In any case, Meier has a point – if there is any stage direction to speak of in this production, one probably has to wear 3-D glasses to see it… The approach to acting as seen this evening is basic the classical stand-and-deliver while remaining singers on stage basically watch it with generalized concerned expressions. Not Waltraud Meier, who tries to apply her famous histrionic skills when she finds space for that. It is true that her maneuvers may have become something of a routine by now, but they have actually rescued many scenes of complete boredom. I have to confess that I find her understanding of change of moods in the final act really masterly. Although stage direction is supposed to be the main element of a staging, there is more than that in a staging – and expertly devised sets, costumes and effects can ultimately deliver what is missing elsewhere. Not here, I am afraid. Mr. Cassiers’s philosophically and psychologically overcharged ideas are often scenically realized with the depth of a schoolboy’s drawing. As a result, the audience has to deal with very elementary imagery (and remember: clueless and cueless actors) in a long opera. The depthlessness of Hunding’s house is portrayed with… video projections showing a fireplace, just like those DVDs you can buy to pretend you have a fireplace. It made me afraid that they would use the fishbowl one in the next scene. And there are giant white toothpicks – I know they are supposed to be giant spears, but they look like giant toothpicks – landing on stage during Winterstürme. The toothpicks are such important stage devices that they become… tree trunks in the forest-landscape of act II. Images are, of course, projected on them – when singer sings about Glut, you have… flames, for example. After all, how the audience would understand the reference without it? During the Siegmund/Brünnhilde scene, the projection of a leaf-canopy becomes sequences of falling computer numbers. I thought it was just my imagination, but that is indeed a quote from Matrix. Remember – this is a Ring of the “present time”… In act III, the Walkürenritt is a group of ladies in stylized black Victorian dresses on top of wood-crates. And Brünnhilde’s magic fire is 10 or 11 red steaming lamps (two of them not working). Wotan’s costumes suggests that he was found in a dumpsite, that Brünnhilde is a regular at the party-scene in Berlin, that Fricka has just come from Paris Fashion Week and that Sieglinde and Siegmund are actually using the costumes borrowed from a normal staging of Die Walküre.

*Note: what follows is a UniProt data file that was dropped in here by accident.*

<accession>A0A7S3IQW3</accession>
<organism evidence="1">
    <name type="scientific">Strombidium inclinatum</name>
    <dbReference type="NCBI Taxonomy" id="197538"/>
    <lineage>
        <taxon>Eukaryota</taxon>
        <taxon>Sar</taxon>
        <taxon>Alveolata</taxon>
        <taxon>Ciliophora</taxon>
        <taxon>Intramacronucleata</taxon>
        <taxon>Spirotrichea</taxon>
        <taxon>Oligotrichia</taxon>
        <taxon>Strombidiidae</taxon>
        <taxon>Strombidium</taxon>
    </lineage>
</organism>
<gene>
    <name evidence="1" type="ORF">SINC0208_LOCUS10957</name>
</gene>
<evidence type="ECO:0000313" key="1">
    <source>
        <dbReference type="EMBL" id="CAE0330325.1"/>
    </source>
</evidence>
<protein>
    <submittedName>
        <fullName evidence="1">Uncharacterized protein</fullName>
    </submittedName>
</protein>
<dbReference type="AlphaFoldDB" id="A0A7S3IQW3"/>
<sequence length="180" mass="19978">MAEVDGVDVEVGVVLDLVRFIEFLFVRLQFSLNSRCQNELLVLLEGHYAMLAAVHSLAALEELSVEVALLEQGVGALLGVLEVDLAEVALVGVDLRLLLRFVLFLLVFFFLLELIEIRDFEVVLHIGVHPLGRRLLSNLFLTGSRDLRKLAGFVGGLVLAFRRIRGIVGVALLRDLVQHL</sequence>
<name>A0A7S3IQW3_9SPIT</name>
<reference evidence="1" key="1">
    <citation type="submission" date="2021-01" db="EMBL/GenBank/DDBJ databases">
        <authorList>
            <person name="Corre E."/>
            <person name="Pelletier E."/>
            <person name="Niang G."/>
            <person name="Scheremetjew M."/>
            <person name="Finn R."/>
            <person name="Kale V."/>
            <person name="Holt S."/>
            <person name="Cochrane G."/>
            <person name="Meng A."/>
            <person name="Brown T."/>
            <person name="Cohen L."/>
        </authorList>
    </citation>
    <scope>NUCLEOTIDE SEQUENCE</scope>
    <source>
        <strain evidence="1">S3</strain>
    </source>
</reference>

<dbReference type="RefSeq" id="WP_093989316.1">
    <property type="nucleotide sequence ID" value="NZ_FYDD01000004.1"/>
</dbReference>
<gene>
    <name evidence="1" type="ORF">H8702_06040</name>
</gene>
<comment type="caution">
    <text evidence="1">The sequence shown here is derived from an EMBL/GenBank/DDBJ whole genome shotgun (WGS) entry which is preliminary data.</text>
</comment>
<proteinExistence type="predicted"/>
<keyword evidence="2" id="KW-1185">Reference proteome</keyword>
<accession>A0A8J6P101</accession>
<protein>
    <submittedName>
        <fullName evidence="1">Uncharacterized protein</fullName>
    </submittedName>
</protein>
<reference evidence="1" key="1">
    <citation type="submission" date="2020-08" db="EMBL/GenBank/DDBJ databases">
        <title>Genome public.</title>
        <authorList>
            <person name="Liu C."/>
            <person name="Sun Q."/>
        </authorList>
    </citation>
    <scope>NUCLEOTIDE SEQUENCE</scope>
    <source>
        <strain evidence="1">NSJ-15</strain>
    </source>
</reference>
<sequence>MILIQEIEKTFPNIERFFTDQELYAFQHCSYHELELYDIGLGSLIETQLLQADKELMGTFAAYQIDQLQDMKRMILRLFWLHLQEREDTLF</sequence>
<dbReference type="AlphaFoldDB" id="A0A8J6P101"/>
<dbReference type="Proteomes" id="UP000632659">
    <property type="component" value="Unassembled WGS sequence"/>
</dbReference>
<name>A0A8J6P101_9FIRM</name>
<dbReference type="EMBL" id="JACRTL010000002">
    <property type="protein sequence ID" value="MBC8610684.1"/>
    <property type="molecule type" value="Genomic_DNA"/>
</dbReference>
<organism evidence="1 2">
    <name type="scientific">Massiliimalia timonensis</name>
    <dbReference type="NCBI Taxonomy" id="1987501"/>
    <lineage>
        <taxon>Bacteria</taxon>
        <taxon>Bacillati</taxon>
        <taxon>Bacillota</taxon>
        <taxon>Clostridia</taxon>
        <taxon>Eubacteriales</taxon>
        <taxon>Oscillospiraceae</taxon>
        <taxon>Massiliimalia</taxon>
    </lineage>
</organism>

As you see, one had to concentrate on the musical side of the performance. And that also required some sort of commitment from the audience. The house orchestra clearly was not in the mood. Daniel Barenboim quickly understood that making energetic gestures did not elicit from these musicians any extra ounce of enthusiasm, so he started to make energetic noises. To very little avail. From some point on, I started to suspect that the noises were meant to show the audience that he was trying. If I have to be fair, a great share of responsibility for the act-1 debacle goes to the singers. Waltraud Meier was simply not in good voice. As always, she is such a cunning performer that she took any opportunity for quiet singing to score her interpretative points, but she could not really sing anything relatively high above mezzo forte. She was clearly saving for act III, where her understated and heartfelt account of the Redemption motive fitted her waning vocal resources*. Replacing Simon O’Neill, Frank van Aken was so visibly nervous that it is almost a miracle that something really bad did not happen. He lacked concentration, had a hit-or-miss approach to breathing (he often let go breathing pauses only to get breathless in the next ten seconds) and does not really seem to have a natural Siegmund voice. As heard here, the tonal quality was often curdled and the sound had a patch of nasality. I would really need to see him under other circumstances to say something. Next to John Tomlinson, tenor and soprano sounded mousy. But he was approximative with pitch and overcareful with the high end of his range. The lack of direction made his Hunding particularly short of menace. Having to deal with this situation, the conductor could do nothing but play down an orchestra that has no tonal refulgence in softer dynamics.